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  • PaulPTFC
  • Adventurer

    • 49

    • July 05, 2010, 02:29:44 pm
    • South Korea
Another tax query
« on: February 01, 2012, 01:36:26 pm »
I'm a UK citizen and I chose not to give a certificate of residency to my school when I started my job as I'd read a few of the scaremongering stories about tax. My girlfriend initially decided the same but recently changed her mind, obtained a certificate, gave it to the school and duly received a lump sum tax refund.

My question is this - I have two and a half months left on my contract. The whole process for my girlfriend took around three months. If I were to do this and the money from the Korean tax office didn't come through until, for instance, a month after  I left, I would be relying on my school to then transfer the cash to my UK bank account. Does anyone have any experience of this? Any help greatly appreciated.
www.thealienbank.com - Foreign restaurant reviews in Seoul and Gyeonggi.


Re: Another tax query
« Reply #1 on: February 02, 2012, 11:03:36 am »
Keep in mind that for UK citizens, our tax treaty with Korea is a dual taxation agreement which means that we (or Koreans in the UK) shouldn't get taxed on the same income by both countries.

HOWEVER, you're not supposed to not pay tax in either country. What I'm saying is that if you get your tax refund from Korea, the Inland Revenue in the UK will want tax at the UK income tax rate on your Korean income if they find out that you ended up not paying any Korean income tax on it. As I'm sure you're aware, the amount of UK income tax you'd pay is much higher than the Korean equivalent.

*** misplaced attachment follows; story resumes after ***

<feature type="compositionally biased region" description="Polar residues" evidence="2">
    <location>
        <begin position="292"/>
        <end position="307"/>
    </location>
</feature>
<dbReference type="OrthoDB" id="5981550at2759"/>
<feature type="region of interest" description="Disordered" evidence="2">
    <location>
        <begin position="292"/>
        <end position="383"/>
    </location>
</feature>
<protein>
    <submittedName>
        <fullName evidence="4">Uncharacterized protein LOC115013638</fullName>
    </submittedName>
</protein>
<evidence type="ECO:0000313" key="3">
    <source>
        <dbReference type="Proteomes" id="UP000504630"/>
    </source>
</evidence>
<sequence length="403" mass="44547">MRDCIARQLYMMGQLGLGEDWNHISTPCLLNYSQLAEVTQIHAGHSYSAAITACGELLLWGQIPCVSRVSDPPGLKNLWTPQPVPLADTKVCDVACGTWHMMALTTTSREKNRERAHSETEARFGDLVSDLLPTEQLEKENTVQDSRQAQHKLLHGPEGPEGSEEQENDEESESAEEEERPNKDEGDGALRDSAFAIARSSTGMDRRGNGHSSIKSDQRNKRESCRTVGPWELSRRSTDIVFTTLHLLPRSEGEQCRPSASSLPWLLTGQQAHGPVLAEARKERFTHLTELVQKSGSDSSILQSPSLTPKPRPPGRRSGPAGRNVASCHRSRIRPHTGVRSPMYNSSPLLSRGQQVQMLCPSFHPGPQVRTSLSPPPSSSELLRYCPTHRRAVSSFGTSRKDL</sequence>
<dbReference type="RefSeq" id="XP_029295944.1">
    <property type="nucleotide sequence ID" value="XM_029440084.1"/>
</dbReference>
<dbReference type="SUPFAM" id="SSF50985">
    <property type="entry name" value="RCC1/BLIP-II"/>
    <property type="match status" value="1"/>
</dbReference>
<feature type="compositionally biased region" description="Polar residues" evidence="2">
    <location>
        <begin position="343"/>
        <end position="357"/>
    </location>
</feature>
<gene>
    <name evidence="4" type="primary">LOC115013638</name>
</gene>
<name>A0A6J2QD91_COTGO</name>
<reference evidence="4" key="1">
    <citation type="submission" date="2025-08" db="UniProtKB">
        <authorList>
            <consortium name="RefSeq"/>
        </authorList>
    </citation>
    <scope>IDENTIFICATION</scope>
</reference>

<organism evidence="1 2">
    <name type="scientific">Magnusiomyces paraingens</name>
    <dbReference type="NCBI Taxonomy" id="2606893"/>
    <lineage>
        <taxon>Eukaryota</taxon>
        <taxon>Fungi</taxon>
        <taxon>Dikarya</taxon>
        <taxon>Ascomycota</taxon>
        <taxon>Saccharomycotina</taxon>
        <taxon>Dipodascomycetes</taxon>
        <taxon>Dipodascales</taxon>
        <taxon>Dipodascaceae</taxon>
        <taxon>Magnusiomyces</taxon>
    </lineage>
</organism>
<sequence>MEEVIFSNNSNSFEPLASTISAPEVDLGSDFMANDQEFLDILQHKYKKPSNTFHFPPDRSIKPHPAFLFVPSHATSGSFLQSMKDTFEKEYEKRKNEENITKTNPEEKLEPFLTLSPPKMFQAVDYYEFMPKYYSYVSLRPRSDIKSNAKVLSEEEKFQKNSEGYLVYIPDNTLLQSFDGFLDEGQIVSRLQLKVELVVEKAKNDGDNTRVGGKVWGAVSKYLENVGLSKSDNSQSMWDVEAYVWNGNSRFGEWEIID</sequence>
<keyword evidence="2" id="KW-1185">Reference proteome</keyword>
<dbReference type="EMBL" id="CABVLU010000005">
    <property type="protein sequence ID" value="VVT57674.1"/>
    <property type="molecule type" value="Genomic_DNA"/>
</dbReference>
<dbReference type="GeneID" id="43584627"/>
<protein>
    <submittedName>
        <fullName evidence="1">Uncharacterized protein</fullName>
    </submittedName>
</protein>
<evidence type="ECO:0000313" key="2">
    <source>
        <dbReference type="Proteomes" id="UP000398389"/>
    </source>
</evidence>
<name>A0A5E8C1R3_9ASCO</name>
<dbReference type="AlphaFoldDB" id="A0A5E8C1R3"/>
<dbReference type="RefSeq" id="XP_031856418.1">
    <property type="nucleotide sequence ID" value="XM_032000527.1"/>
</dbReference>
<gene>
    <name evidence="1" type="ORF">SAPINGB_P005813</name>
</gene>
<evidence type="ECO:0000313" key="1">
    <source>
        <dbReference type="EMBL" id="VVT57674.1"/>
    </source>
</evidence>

Of course, the ideal solution would be that you pay no tax (or get all you have paid refunded) in Korea AND get away without paying any in the UK because the Inland Revenue doesn't know about your untaxed Korean income. Particularly if you're intending to leave the UK again and work in another foreign country for some time, then there's a decent chance of getting away with that.

But if you're going back to the UK permanently, the UK Tax Man (evil bastard that he is) might catch up with you and demand a lot more money for your time in Korea than you would have paid in Korean income tax. I do know of a handful of people who worked in Korea and a couple of other countries to whom exactly that happened. I also know of a few Brits in Korea who decided that in the long run it was better to just pay the relatively small amount of Korean income tax so that they'd be completely safe on their return to the UK.

Sorry, I know this isn't an answer to the question you specifically asked, but just a heads up on something that has caught people out in the past. Good luck however you decide to play it.